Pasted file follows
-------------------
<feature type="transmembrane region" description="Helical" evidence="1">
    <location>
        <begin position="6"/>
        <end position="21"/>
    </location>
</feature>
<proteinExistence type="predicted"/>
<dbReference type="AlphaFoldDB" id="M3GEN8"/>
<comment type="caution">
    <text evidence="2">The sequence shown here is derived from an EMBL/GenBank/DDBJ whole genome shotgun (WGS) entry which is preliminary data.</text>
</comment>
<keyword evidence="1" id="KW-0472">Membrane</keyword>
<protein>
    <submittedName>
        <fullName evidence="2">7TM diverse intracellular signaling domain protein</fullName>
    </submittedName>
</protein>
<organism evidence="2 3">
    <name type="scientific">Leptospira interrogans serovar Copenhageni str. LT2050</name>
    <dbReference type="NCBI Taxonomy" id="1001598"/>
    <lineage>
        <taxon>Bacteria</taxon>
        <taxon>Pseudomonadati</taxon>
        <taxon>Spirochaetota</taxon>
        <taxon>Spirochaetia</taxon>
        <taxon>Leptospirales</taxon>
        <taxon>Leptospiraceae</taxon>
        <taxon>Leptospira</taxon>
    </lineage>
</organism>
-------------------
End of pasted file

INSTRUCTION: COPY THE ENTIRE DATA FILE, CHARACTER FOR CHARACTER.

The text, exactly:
<feature type="transmembrane region" description="Helical" evidence="1">
    <location>
        <begin position="6"/>
        <end position="21"/>
    </location>
</feature>
<proteinExistence type="predicted"/>
<dbReference type="AlphaFoldDB" id="M3GEN8"/>
<comment type="caution">
    <text evidence="2">The sequence shown here is derived from an EMBL/GenBank/DDBJ whole genome shotgun (WGS) entry which is preliminary data.</text>
</comment>
<keyword evidence="1" id="KW-0472">Membrane</keyword>
<protein>
    <submittedName>
        <fullName evidence="2">7TM diverse intracellular signaling domain protein</fullName>
    </submittedName>
</protein>
<organism evidence="2 3">
    <name type="scientific">Leptospira interrogans serovar Copenhageni str. LT2050</name>
    <dbReference type="NCBI Taxonomy" id="1001598"/>
    <lineage>
        <taxon>Bacteria</taxon>
        <taxon>Pseudomonadati</taxon>
        <taxon>Spirochaetota</taxon>
        <taxon>Spirochaetia</taxon>
        <taxon>Leptospirales</taxon>
        <taxon>Leptospiraceae</taxon>
        <taxon>Leptospira</taxon>
    </lineage>
</organism>